Rare Burkina Faso strain of meningitis under control

A rare strain of meningitis, which re-emerged recently in Burkina Faso, would have left health authorities helpless just two years ago. Now, thanks to two years of work orchestrated by the World Health Organization (WHO), the strain (known as W135) has been rapidly identified and a mass action campaign is now controlling the outbreak.

"At last, we have the tools to contain small outbreaks like this one before they cripple an entire region," said Dr. Michael J. Ryan, coordinator of WHO's Global Alert and Response unit.

Meningitis sweeps across sub-Saharan Africa every year, sometimes triggering outbreaks involving 100 000 people or more. But mass response plans had been successful in limiting the outbreaks until two years ago when W135 emerged in Africa. Laboratories were hard pressed to identify the new disease, field epidemiologists had no experience tracking it, and no affordable vaccine existed to protect people from it. Because of these deficiencies, the 2002 outbreak in Burkina Faso resulted in 13 000 people becoming infected with W135. 1500 of them died before the outbreak burned itself out.

Following that event, WHO began work organizing partnerships to build a "mass intervention delivery system" in the region which would combat W135. Laboratory workers and field epidemiologists were trained and supplied with materials so that W135 could be rapidly detected, tracked and confirmed. Regional monitoring was established at WHO's Subregional Multidisease Center in Ouagadougou, Burkina Faso. At the same time, pharmaceutical partner GlaxoSmithKline developed a new vaccine which was tested and approved in record time. Following negotiations with WHO, the company priced the vaccine affordably, at one Euro a dose.

To purchase an emergency stockpile of the vaccine, WHO issued an urgent appeal last September. The reaction was rapid. Funds came in from the governments of Ireland, Italy, Monaco and the United Kingdom, and from Médecins Sans Frontières, the Norwegian Red Cross, UNICEF, and private individuals. The goal was reached, and the first doses will be taken from the stockpile and used in Burkina Faso in the next few days.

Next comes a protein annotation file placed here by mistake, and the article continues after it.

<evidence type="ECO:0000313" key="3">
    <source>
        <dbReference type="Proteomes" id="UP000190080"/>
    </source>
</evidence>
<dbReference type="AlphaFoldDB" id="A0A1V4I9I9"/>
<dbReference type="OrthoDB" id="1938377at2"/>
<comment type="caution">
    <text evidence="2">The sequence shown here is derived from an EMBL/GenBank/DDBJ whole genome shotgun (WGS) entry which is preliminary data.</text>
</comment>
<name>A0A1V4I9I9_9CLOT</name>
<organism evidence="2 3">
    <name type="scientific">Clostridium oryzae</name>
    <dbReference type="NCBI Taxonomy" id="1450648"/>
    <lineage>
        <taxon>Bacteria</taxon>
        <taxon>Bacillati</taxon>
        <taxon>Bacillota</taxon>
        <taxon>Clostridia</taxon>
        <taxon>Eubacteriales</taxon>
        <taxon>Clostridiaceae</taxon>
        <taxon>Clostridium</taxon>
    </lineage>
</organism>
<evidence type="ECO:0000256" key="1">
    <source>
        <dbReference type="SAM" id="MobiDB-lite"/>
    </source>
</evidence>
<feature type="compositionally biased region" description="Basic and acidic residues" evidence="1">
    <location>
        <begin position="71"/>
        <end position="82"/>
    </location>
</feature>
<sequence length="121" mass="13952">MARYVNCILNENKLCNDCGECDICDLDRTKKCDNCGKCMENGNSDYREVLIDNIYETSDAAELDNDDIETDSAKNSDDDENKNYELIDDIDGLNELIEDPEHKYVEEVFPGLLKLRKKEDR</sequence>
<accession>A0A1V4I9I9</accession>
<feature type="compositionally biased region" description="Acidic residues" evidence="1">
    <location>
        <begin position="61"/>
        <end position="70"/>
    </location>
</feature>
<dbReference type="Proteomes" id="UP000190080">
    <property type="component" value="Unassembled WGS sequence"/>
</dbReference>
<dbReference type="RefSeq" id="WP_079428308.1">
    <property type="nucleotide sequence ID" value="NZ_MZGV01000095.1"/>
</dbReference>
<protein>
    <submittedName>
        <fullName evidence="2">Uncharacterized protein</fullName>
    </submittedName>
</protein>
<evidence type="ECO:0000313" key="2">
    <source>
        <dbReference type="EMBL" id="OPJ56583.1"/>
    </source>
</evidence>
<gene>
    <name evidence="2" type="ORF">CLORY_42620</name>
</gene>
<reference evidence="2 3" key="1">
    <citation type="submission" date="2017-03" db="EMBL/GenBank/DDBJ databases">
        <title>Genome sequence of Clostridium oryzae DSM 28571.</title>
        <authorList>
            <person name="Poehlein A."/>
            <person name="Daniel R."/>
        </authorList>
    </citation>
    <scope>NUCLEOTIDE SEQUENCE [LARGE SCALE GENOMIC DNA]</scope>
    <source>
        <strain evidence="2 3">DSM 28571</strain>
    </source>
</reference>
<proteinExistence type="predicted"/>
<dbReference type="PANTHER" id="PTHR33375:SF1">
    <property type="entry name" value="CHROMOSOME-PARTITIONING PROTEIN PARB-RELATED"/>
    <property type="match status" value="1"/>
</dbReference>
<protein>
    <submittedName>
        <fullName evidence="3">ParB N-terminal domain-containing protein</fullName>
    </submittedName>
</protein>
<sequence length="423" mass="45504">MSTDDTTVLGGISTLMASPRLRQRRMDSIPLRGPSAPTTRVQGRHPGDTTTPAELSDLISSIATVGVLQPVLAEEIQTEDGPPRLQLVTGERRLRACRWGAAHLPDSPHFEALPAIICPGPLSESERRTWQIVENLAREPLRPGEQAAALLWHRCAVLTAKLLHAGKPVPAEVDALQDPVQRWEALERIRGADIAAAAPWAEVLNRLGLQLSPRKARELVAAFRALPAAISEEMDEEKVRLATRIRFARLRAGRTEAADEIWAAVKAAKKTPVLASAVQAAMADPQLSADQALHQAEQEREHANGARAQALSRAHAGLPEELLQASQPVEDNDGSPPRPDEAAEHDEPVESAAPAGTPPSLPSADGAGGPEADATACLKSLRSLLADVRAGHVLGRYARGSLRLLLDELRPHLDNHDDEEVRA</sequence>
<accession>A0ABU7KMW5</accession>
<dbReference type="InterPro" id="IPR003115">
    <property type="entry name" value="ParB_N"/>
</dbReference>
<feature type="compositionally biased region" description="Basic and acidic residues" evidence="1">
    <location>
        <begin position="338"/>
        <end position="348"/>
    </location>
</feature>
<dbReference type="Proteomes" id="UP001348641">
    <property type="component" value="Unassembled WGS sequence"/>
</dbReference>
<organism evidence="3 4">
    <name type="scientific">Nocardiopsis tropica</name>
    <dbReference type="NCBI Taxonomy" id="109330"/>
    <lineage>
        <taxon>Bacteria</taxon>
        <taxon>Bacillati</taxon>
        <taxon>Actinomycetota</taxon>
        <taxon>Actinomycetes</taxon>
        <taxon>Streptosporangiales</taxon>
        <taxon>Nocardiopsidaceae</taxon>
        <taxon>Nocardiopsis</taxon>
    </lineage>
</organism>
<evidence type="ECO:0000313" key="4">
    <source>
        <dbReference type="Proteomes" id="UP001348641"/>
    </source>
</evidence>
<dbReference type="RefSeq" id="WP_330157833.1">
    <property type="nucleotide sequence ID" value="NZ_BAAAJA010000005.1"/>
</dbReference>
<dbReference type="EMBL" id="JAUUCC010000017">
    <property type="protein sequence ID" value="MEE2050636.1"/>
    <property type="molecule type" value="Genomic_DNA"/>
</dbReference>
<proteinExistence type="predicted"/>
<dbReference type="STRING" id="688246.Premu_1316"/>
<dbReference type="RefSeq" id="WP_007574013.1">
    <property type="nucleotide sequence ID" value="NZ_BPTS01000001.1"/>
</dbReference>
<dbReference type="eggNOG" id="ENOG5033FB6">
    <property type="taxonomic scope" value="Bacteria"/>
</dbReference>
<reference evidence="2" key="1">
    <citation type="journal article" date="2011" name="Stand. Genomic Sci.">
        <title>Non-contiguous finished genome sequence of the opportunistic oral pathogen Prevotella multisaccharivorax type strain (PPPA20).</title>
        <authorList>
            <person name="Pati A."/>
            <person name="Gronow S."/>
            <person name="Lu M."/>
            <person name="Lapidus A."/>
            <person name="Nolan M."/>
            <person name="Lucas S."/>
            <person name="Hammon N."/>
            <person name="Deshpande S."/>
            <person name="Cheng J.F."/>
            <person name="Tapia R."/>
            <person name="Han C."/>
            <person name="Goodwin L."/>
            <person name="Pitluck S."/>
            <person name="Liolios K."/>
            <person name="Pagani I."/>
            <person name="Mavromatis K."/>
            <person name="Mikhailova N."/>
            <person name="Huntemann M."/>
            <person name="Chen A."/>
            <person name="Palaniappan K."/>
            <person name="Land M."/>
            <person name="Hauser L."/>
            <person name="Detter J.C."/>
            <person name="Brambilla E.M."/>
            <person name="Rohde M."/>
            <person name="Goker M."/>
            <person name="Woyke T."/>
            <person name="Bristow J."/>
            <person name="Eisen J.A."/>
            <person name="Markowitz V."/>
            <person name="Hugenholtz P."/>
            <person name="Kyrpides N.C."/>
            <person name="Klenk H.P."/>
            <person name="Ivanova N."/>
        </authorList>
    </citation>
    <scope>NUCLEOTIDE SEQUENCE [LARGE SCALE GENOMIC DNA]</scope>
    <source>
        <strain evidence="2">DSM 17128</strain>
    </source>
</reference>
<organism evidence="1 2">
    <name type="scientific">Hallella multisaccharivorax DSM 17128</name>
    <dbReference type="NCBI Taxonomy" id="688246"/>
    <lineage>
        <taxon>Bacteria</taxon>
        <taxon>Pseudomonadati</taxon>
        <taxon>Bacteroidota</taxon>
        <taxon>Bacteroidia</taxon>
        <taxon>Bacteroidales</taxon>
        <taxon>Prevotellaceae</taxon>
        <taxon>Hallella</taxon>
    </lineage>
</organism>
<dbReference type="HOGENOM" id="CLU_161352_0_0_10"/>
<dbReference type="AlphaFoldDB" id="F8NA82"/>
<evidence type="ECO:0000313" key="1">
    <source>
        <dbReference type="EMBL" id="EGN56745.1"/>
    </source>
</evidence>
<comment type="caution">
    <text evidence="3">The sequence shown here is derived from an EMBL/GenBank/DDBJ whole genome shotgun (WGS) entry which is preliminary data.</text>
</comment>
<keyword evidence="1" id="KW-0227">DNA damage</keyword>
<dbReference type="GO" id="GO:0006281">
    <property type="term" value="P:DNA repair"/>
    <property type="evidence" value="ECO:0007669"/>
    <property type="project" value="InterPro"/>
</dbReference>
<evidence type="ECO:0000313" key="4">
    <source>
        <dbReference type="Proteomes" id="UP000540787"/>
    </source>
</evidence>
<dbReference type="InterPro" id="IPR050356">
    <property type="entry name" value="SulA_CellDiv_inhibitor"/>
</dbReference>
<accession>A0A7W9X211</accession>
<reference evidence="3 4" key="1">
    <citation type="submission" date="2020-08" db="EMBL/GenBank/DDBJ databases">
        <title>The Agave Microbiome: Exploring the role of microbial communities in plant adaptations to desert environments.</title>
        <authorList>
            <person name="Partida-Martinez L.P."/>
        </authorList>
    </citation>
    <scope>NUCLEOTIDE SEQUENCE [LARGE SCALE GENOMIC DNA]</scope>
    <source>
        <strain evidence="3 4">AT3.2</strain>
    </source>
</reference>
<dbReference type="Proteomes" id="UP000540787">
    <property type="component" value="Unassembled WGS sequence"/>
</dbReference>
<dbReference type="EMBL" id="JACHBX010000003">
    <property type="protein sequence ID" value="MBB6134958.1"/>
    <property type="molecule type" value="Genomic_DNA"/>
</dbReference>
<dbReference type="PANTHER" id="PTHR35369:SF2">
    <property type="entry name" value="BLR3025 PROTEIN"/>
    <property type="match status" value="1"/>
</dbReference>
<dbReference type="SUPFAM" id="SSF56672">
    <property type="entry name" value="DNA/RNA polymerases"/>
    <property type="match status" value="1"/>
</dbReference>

The opinions expressed here are the views of the writer and do not necessarily reflect the views and opinions of News Medical.
Post a new comment

While we only use edited and approved content for Azthena answers, it may on occasions provide incorrect responses. Please confirm any data provided with the related suppliers or authors. We do not provide medical advice, if you search for medical information you must always consult a medical professional before acting on any information provided.

Your questions, but not your email details will be shared with OpenAI and retained for 30 days in accordance with their privacy principles.

Please do not ask questions that use sensitive or confidential information.

Read the full Terms & Conditions.

You might also like...
Study reveals a promising approach to developing universal influenza vaccine